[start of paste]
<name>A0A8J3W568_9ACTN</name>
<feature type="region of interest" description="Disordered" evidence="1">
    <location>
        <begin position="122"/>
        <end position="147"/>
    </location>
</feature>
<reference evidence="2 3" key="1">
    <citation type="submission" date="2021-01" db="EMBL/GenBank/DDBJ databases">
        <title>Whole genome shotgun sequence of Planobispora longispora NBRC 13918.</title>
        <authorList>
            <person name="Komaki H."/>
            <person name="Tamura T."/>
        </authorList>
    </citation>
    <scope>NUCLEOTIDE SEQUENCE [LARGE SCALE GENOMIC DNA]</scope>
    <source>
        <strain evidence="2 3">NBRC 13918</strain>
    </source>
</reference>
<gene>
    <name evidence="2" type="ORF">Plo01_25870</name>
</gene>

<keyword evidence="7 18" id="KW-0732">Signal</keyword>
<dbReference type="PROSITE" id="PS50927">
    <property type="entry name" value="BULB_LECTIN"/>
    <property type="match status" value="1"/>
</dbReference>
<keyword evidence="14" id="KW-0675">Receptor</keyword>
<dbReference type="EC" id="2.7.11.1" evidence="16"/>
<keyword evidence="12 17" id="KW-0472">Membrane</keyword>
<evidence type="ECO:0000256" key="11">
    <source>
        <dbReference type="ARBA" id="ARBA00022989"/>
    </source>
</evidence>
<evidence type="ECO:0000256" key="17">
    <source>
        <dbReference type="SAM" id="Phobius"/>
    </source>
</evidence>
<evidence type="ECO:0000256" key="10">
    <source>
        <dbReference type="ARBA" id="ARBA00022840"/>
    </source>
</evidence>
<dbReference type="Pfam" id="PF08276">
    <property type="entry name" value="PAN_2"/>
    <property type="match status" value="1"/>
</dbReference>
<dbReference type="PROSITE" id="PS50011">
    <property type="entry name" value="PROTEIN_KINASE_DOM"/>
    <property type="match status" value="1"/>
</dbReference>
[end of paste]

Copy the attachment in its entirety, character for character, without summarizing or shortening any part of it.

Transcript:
<name>A0A8J3W568_9ACTN</name>
<feature type="region of interest" description="Disordered" evidence="1">
    <location>
        <begin position="122"/>
        <end position="147"/>
    </location>
</feature>
<reference evidence="2 3" key="1">
    <citation type="submission" date="2021-01" db="EMBL/GenBank/DDBJ databases">
        <title>Whole genome shotgun sequence of Planobispora longispora NBRC 13918.</title>
        <authorList>
            <person name="Komaki H."/>
            <person name="Tamura T."/>
        </authorList>
    </citation>
    <scope>NUCLEOTIDE SEQUENCE [LARGE SCALE GENOMIC DNA]</scope>
    <source>
        <strain evidence="2 3">NBRC 13918</strain>
    </source>
</reference>
<gene>
    <name evidence="2" type="ORF">Plo01_25870</name>
</gene>

<keyword evidence="7 18" id="KW-0732">Signal</keyword>
<dbReference type="PROSITE" id="PS50927">
    <property type="entry name" value="BULB_LECTIN"/>
    <property type="match status" value="1"/>
</dbReference>
<keyword evidence="14" id="KW-0675">Receptor</keyword>
<dbReference type="EC" id="2.7.11.1" evidence="16"/>
<keyword evidence="12 17" id="KW-0472">Membrane</keyword>
<evidence type="ECO:0000256" key="11">
    <source>
        <dbReference type="ARBA" id="ARBA00022989"/>
    </source>
</evidence>
<evidence type="ECO:0000256" key="17">
    <source>
        <dbReference type="SAM" id="Phobius"/>
    </source>
</evidence>
<evidence type="ECO:0000256" key="10">
    <source>
        <dbReference type="ARBA" id="ARBA00022840"/>
    </source>
</evidence>
<dbReference type="Pfam" id="PF08276">
    <property type="entry name" value="PAN_2"/>
    <property type="match status" value="1"/>
</dbReference>
<dbReference type="PROSITE" id="PS50011">
    <property type="entry name" value="PROTEIN_KINASE_DOM"/>
    <property type="match status" value="1"/>
</dbReference>